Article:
Conservative Party of Canada leader Andrew Scheer is taking time out from calling for Prime Minister Justin Trudeau’s resignation this week to explain why he’s willing to exploit a dangerous conspiracy theory for political gain.
Scheer was asked at a town hall-style meeting in Kitchener about Canada giving money to the Clinton Foundation, run by former U.S. president Bill Clinton and former presidential candidate Hillary Clinton. The question referenced the debunked pizzagate theory and connected it to Trudeau.
“Trudeau gave $600 million to the Clinton Foundation. The Clinton Foundation is part of child trafficking and child sacrifice if you study it. It is in the Pizzagate,” the questioner asked as, incredibly, some in the crowd applauded. The man even suggests Trudeau should be jailed due to his knowledge of the scheme.
Briefly, the 2016 Pizzagate conspiracy theory accused Hillary Clinton and other U.S. Democratic party officials of operating a child sex trafficking ring from a Washington pizzeria. The conspiracy jumped from internet message boards to national newscasts when a man with rifle set out to investigate, and ended up firing shots inside the restaurant before finding nothing suspicious and surrendering to the police.
Scheer’s response to the question didn’t address any of the obvious untruths in the questioner’s statements. Not only did Scheer not dispute the Pizzagate linkage, he ignored the assertion of the obviously ridiculous sum of Canadian tax dollars supposedly given to the Clinton Foundation.
You might think the leader of the official opposition would know that while the Canadian government is donating $20 million dollars over four years to Clinton Health Access, an initiative to assist in sexual and reproductive health programs for young women in Nigeria, the $600 million figure was just an internet fabrication. You might even expect him to also know a similar amount ($19 million) was previously donated to the same program by the Canadian government under Stephen Harper’s Conservatives. And also that none of it has anything to do with sex trafficking, or even pizza.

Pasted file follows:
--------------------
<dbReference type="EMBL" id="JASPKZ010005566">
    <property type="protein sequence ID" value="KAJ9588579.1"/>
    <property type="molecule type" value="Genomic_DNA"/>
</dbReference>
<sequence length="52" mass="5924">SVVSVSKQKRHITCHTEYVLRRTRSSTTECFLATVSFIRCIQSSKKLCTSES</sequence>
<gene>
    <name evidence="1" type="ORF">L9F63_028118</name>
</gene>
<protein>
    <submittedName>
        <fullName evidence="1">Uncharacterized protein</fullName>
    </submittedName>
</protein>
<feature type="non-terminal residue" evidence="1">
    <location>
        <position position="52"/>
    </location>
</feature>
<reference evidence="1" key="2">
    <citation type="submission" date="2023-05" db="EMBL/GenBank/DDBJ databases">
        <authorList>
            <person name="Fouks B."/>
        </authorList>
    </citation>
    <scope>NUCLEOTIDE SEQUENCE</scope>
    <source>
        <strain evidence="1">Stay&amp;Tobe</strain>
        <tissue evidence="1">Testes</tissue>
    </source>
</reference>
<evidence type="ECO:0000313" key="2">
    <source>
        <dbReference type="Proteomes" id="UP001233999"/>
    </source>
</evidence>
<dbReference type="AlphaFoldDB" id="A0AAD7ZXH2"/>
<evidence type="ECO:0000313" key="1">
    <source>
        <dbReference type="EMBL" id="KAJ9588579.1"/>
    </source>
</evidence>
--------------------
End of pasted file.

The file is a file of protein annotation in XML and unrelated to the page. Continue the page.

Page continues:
Instead of correcting the record, Scheer responded, “I appreciate your concerns on this … When you look at where Justin Trudeau has spent money it’s clear that a huge sum of the dollars that he has taken from Canadian taxpayers has gone to his own personal projects. You mentioned the Clinton Foundation, you mention there are other examples.”
Scheer later claimed he didn’t hear the full question before responding, but the reference seems clear on video.
The incident is reminiscent of scene from the 2008 U.S. presidential campaign, when the late John McCain defended his then-opponent Barack Obama after a woman shared a racist conspiracy theory that Obama was an “Arab,” the implication being he was not an American citizen.
McCain seized the microphone and stated, “No, ma’am. He’s a decent family man (and) citizen that I just happen to have disagreements with on fundamental issues, and that’s what the campaign’s all about. He’s not (an Arab).”
McCain lost to Obama that year, and the U.S., of course, went on to elect an actual conspiracy theorist as their president in 2016, but the oft-replayed moment should serve as a primer for any politician placed in that kind of predicament.
Scheer has been holding Trudeau’s feet to the fire for a lack of transparency on the SNC-Lavalin controversy, and rightly so. However, when offered a chance of his own to stand up for the truth, he failed Canadians in embarrassing fashion.